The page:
I have a little fun with my bracelet; I change the band color for each of the Solstices, Equinoxes, and lunar festivals on the ancient Pagan calendar. Right now it’s red, for Yuletide, and it will change to white for the lunar new year. I mean, if you’re going to wear a medical ID, why not make it fun? I used to love wearing bracelets, and now I have the medical ID on my left wrist (so no watch, which I also loved to wear), and my right wrist is so scarred from amputation and reattachment that I can’t bear to have anything touch it, even my sleeve. My ID must provide some joy; I demand that of it.

Keep your online file up to date, and make sure your provider’s information on it is current. I just remembered my clinic moved last year and I haven’t checked to make sure the phone number didn’t change.

Make sure your complete medical file is accessible to the hospital in your town. If your doctor is not affiliated with the hospital, have them send your updated files over to the hospital so they’re there if you need care.

As your last line of defense, practice explaining yourself to a friend who role-plays as an ER doctor. Your friend should be capable of obstreperous interruption and devil’s-advocate contradiction. That’s not a slam on all ER doctors, only the worst one you’re likely to get. Make sure you can get them up to speed in credible terminology so they’ll listen. For example you might say, “I’m traveling from San Diego, where I’m under care for Cyclic Vomiting Syndrome. I’ve been successfully treated with Zofran, (give correct dosage) and IV fluids. I’m requesting that treatment now.” Then you furnish your own doctor’s card. This is the approach you use if you’re lucky enough to be able to communicate confidently. Have your friend give you the business, every contradictory thing they could possibly say, and rehearse your responses so they come automatically to you even when you’re compromised.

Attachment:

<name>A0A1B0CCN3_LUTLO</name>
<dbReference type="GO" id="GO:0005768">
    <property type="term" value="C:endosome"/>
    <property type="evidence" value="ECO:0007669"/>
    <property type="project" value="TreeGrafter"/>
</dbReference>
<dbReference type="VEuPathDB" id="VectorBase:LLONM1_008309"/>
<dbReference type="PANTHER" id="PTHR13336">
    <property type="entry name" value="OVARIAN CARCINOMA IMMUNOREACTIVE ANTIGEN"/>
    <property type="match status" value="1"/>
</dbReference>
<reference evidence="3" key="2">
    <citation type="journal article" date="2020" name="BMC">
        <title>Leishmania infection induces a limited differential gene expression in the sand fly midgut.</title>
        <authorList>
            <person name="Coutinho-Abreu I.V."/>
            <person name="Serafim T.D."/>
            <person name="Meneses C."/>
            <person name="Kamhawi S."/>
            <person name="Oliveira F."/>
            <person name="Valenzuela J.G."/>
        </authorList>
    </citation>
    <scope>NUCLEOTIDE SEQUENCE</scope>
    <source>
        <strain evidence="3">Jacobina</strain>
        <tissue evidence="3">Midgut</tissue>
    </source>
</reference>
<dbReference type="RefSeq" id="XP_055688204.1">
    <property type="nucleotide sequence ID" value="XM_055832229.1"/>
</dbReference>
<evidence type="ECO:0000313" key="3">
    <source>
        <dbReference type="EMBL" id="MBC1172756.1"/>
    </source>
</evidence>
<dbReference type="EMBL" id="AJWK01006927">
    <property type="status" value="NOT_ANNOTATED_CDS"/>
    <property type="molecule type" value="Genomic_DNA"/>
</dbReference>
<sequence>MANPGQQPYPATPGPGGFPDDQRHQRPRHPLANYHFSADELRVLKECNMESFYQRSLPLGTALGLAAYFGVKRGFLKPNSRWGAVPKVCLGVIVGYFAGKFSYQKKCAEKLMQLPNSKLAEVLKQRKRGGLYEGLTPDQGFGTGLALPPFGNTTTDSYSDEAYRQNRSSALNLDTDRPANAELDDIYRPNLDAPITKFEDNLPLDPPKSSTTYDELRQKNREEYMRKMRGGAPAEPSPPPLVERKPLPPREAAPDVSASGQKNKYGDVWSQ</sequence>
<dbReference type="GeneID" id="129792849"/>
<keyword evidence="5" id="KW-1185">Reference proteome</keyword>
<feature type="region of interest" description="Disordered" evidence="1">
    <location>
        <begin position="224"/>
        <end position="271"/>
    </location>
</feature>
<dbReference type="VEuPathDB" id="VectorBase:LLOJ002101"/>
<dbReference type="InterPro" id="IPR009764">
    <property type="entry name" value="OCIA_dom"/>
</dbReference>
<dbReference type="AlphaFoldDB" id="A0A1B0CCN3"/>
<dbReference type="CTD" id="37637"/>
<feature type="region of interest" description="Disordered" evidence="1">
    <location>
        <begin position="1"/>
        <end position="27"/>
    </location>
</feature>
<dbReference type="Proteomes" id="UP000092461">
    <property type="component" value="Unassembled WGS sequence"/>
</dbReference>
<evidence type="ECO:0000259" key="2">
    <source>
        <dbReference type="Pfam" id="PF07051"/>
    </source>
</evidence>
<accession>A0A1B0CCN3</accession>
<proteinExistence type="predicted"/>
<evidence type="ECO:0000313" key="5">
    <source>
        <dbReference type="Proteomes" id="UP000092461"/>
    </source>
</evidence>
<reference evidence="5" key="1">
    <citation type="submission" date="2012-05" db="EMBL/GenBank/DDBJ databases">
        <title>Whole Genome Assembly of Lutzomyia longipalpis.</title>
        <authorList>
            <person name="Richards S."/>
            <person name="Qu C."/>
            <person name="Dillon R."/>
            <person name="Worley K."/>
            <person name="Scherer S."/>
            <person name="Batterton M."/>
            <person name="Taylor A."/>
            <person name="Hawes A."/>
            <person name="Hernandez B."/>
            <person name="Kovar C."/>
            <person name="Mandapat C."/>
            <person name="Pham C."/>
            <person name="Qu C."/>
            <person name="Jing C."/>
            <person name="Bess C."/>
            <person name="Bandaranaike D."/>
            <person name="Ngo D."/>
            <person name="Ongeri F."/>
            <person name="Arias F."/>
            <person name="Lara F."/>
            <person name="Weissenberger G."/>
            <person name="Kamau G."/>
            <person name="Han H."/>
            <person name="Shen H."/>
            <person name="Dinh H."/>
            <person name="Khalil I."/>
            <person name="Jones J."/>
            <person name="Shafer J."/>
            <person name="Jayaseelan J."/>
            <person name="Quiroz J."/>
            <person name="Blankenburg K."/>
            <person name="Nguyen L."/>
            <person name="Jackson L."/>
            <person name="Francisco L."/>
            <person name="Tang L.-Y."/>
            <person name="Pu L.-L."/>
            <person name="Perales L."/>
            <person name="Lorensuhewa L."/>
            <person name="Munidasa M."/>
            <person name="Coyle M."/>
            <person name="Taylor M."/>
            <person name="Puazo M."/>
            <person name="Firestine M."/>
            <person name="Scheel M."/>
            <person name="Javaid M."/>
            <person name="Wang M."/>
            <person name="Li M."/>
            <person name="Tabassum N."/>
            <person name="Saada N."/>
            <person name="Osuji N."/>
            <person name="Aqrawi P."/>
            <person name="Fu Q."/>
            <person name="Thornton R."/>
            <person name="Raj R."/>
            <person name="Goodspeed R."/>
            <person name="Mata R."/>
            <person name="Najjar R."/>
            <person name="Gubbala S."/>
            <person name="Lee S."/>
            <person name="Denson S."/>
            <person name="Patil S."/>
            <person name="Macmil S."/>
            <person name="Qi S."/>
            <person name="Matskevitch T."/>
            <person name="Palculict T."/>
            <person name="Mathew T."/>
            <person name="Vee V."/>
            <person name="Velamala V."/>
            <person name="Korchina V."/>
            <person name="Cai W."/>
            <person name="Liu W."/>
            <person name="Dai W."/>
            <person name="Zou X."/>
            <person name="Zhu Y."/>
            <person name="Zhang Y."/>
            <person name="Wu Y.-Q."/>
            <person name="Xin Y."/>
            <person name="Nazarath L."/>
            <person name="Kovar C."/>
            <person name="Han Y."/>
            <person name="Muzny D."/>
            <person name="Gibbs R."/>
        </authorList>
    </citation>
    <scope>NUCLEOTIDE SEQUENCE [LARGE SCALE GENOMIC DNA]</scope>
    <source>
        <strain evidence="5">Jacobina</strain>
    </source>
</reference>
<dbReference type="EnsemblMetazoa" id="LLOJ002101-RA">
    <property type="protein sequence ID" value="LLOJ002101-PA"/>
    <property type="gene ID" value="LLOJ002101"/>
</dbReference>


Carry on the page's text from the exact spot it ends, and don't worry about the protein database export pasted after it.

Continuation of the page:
I read that people with Cyclic Vomiting Syndrome (a dysautonomic condition) are often told that their condition is caused by cannabis products. In almost every case, the patient had the condition prior to trying cannabis, and uses cannabis to relieve it. Yet doctors get in their faces about it and in some cases, refuse to treat them if they admit to using cannabis. This is a good example of a case where having a doctor who will advocate for you is critically important.

Being prepared isn’t just for Boy Scouts. Even if you think this doesn’t apply to you because you never travel, you could be called to a family emergency and have your own crisis while there. I was lucky; when I had a PTSD episode at my dad’s death bed, I had my doctor’s contact information and was able to get the medication I needed right there in the hospital pharmacy without having to furnish a lengthy explanation.

Have you had a bad ER experience? Tell us about that. What happened, and what did you do? Have you had a great one? Tell about that too.

Managing Rare Conditions in the ER

Kristin Noreen

Kristin Noreen lives in Bellingham, Washington with two cats and her vintage touring bicycle, Silver. Her triple passions are animal rescue, long-distance bike touring, and writing. Her book, On Silver Wings: A Life Reconstructed, is about reinventing her life following a catastrophic injury.

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APA Reference
, . (2020). Managing Rare Conditions in the ER. Psych Central. Retrieved on May 27, 2020, from


Last updated: 10 Jan 2020